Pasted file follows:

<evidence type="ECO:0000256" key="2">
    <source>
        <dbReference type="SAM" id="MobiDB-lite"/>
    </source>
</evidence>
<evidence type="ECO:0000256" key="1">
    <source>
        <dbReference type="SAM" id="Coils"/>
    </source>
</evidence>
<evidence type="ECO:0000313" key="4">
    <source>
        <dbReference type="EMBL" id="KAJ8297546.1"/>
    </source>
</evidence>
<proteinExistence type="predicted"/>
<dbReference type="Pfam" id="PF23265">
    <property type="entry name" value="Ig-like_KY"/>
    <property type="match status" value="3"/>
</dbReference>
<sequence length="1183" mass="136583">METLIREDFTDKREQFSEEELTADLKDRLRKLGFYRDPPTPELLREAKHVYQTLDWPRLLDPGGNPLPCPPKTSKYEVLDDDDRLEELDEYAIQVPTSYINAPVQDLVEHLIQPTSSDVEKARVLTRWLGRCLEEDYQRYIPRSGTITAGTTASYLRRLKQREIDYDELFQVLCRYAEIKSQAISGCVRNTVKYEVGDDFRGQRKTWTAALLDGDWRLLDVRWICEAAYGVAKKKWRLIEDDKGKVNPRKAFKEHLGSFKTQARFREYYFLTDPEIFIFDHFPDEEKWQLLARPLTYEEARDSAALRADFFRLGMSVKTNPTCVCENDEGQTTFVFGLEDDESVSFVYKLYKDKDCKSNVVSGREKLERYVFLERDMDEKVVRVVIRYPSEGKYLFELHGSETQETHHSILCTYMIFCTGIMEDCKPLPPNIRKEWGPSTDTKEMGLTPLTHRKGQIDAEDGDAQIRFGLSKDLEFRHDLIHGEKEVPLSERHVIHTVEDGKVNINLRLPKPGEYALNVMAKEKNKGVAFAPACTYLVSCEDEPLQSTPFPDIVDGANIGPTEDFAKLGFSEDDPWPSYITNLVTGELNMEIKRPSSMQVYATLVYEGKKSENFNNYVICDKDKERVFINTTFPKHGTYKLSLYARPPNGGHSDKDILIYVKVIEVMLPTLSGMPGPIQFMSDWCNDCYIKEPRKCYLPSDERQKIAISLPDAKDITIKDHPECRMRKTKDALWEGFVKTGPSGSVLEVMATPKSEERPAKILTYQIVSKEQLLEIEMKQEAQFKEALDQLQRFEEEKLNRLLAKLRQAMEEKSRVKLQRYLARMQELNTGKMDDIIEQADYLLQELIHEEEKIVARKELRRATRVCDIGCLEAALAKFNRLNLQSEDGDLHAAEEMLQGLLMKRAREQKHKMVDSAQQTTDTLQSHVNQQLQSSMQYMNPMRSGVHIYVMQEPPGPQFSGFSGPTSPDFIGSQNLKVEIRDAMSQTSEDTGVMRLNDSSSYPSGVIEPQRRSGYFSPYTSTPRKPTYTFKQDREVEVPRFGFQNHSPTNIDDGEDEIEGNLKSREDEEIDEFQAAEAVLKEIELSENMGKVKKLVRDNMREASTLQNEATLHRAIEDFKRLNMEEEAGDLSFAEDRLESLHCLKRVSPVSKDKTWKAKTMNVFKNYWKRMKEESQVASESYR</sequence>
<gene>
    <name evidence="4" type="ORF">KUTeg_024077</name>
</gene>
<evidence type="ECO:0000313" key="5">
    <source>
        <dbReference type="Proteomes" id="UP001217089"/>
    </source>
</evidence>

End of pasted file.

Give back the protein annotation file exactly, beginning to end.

<evidence type="ECO:0000256" key="2">
    <source>
        <dbReference type="SAM" id="MobiDB-lite"/>
    </source>
</evidence>
<evidence type="ECO:0000256" key="1">
    <source>
        <dbReference type="SAM" id="Coils"/>
    </source>
</evidence>
<evidence type="ECO:0000313" key="4">
    <source>
        <dbReference type="EMBL" id="KAJ8297546.1"/>
    </source>
</evidence>
<proteinExistence type="predicted"/>
<dbReference type="Pfam" id="PF23265">
    <property type="entry name" value="Ig-like_KY"/>
    <property type="match status" value="3"/>
</dbReference>
<sequence length="1183" mass="136583">METLIREDFTDKREQFSEEELTADLKDRLRKLGFYRDPPTPELLREAKHVYQTLDWPRLLDPGGNPLPCPPKTSKYEVLDDDDRLEELDEYAIQVPTSYINAPVQDLVEHLIQPTSSDVEKARVLTRWLGRCLEEDYQRYIPRSGTITAGTTASYLRRLKQREIDYDELFQVLCRYAEIKSQAISGCVRNTVKYEVGDDFRGQRKTWTAALLDGDWRLLDVRWICEAAYGVAKKKWRLIEDDKGKVNPRKAFKEHLGSFKTQARFREYYFLTDPEIFIFDHFPDEEKWQLLARPLTYEEARDSAALRADFFRLGMSVKTNPTCVCENDEGQTTFVFGLEDDESVSFVYKLYKDKDCKSNVVSGREKLERYVFLERDMDEKVVRVVIRYPSEGKYLFELHGSETQETHHSILCTYMIFCTGIMEDCKPLPPNIRKEWGPSTDTKEMGLTPLTHRKGQIDAEDGDAQIRFGLSKDLEFRHDLIHGEKEVPLSERHVIHTVEDGKVNINLRLPKPGEYALNVMAKEKNKGVAFAPACTYLVSCEDEPLQSTPFPDIVDGANIGPTEDFAKLGFSEDDPWPSYITNLVTGELNMEIKRPSSMQVYATLVYEGKKSENFNNYVICDKDKERVFINTTFPKHGTYKLSLYARPPNGGHSDKDILIYVKVIEVMLPTLSGMPGPIQFMSDWCNDCYIKEPRKCYLPSDERQKIAISLPDAKDITIKDHPECRMRKTKDALWEGFVKTGPSGSVLEVMATPKSEERPAKILTYQIVSKEQLLEIEMKQEAQFKEALDQLQRFEEEKLNRLLAKLRQAMEEKSRVKLQRYLARMQELNTGKMDDIIEQADYLLQELIHEEEKIVARKELRRATRVCDIGCLEAALAKFNRLNLQSEDGDLHAAEEMLQGLLMKRAREQKHKMVDSAQQTTDTLQSHVNQQLQSSMQYMNPMRSGVHIYVMQEPPGPQFSGFSGPTSPDFIGSQNLKVEIRDAMSQTSEDTGVMRLNDSSSYPSGVIEPQRRSGYFSPYTSTPRKPTYTFKQDREVEVPRFGFQNHSPTNIDDGEDEIEGNLKSREDEEIDEFQAAEAVLKEIELSENMGKVKKLVRDNMREASTLQNEATLHRAIEDFKRLNMEEEAGDLSFAEDRLESLHCLKRVSPVSKDKTWKAKTMNVFKNYWKRMKEESQVASESYR</sequence>
<gene>
    <name evidence="4" type="ORF">KUTeg_024077</name>
</gene>
<evidence type="ECO:0000313" key="5">
    <source>
        <dbReference type="Proteomes" id="UP001217089"/>
    </source>
</evidence>